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Potomac Pastors Minister in India, Thousands Baptized
Story by Taashi Rowe
“One lady we baptized was 92 years old—about 4’ 6”—she couldn’t wait to get into the water to be baptized. Her 75-year-old son walked her into the water. The baptisms were held at the river, water buffalo below us being scrubbed, a dead one on the bank across from us, other interesting things floating by, but it didn't bother the locals—they were eager to be baptized.”
This is what Bill Miller, president of the Potomac Conference, reported after he helped to baptize 3,943 people in India in one day. He, along with four other Potomac pastors and two lay members from Washington state, ministered in 50 villages near Vijayawada, India this fall.
The pastors included Paulasir Abraham of the Southern Asia church in Silver Spring, Md.; Vincent McIsaac of the Arlington and Fairfax (Va.) churches, Mike Hewitt of the Lynchburg and Appomattox (Va.) churches and Mark Sigue, newly appointed youth pastor at Chesapeake Conference’s Frederick (Md.) church.
Now retired but still passionate about the mission field in India, Ron Watts, former president of the Southern Asia Division, invited Potomac Conference pastors to embark on this mission trip to India. Other pastors and Bible workers went ahead of the Potomac pastors to study with the villagers. According to local customs, before entering a village, strangers must sleep outside of that village on the ground before the elders would grant them permission to preach.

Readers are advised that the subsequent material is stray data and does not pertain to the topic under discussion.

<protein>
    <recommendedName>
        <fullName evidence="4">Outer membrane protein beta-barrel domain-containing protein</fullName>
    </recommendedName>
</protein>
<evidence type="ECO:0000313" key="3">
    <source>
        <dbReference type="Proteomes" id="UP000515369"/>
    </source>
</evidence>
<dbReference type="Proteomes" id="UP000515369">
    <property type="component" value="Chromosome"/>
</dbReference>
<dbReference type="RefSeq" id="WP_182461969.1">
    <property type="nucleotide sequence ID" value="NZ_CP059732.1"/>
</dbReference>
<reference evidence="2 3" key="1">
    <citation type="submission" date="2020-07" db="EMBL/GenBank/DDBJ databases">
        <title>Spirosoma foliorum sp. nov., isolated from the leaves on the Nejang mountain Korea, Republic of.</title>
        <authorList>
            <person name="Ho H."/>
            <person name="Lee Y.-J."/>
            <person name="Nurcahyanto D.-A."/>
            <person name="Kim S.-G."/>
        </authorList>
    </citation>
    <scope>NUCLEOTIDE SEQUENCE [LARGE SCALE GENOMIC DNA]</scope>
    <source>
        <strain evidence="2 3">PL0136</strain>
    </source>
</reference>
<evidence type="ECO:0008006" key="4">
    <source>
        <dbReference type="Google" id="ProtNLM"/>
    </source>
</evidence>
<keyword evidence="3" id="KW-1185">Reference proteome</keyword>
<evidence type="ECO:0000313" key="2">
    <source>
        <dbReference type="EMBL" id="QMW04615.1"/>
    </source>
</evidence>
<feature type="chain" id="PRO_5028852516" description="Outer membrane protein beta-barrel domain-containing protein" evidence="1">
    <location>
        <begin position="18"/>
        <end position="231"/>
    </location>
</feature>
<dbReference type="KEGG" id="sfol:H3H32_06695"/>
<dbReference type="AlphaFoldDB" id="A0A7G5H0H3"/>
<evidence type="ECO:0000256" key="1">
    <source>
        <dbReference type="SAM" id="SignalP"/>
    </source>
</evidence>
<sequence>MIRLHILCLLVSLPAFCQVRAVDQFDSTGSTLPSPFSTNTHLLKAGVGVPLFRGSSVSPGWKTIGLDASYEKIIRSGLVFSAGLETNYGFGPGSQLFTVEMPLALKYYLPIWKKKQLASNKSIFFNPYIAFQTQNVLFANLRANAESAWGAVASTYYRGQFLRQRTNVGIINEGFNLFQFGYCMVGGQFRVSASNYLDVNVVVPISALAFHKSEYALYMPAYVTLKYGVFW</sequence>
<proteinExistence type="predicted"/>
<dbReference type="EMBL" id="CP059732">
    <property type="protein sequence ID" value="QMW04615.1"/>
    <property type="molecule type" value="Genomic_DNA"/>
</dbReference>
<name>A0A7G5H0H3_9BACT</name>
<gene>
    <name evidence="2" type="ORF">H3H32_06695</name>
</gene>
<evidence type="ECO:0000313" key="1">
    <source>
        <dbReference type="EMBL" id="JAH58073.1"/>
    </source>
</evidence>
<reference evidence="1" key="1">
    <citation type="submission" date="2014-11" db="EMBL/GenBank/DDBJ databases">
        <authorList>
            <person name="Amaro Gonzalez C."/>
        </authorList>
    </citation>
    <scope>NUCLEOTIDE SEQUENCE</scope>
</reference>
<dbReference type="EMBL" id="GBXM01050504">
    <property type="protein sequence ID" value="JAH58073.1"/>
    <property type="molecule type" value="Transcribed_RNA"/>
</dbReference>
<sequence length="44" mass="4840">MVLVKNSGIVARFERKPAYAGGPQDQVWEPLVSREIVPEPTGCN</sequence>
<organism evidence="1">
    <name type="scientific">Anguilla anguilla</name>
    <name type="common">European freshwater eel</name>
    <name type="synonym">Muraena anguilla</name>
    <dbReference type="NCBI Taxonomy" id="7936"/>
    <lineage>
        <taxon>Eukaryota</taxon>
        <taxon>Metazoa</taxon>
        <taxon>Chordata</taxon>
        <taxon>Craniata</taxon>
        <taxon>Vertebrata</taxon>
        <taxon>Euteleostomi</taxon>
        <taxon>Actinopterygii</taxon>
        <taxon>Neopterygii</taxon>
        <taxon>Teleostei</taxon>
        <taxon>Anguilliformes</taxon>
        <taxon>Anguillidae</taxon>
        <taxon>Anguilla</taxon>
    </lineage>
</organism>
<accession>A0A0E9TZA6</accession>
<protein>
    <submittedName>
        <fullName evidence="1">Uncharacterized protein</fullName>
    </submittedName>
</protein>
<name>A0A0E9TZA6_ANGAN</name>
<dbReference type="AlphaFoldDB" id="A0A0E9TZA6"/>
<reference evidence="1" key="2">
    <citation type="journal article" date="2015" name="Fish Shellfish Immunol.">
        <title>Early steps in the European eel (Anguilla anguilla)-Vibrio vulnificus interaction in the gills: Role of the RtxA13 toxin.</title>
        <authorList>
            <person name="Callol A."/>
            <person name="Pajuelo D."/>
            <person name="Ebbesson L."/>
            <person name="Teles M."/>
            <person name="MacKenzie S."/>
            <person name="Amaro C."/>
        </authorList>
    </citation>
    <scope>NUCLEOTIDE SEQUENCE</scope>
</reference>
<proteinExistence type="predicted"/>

The Potomac pastors visited with villagers during the days and preached at night. They were amazed to see any where from 450 to 1,500 people attend the meetings each night. Hungry for the gospel, people came on foot, on bikes and rickshaws. One local pastor, who has 60 congregations, said, “I’ve been studying the doctrines and I want to know what I can do to become a Seventh-day Adventist.”
At the end of their time in India, a total of 7,851 people had been baptized. Abraham, a native of India’s Tamil Nadu state, said he had never before seen such a tremendous response.
Upon reflecting on his own experience there, Miller said, “This has got to be a God thing. I saw Pentecost happen again with my eyes. God has forever changed those places.”
Though Potomac’s pastors have left India, their newly baptized brothers remain in their hearts and prayers. They’ve left behind some 50 workers who will nourish the new members for the next five years. Maranatha Volunteers International is already working to build them churches.
Miller notes that with the massive need for ministers to preach the gospel in India, every church and conference in the United States could make a significant difference. In fact, he is encouraging other churches and conferences to go to India. Still he says after going to India, there is a renewed “urgency for us to be missionaries in our own culture.”
Abraham agrees. “I feel that even Maryland is a mission field,” he said. “There are people here who do not know Jesus. The responses may not be great but you can do the work here too. Going there has strengthened me to open more doors here.”
Click here to read the testimonies of the new Seventh-day Adventists in India.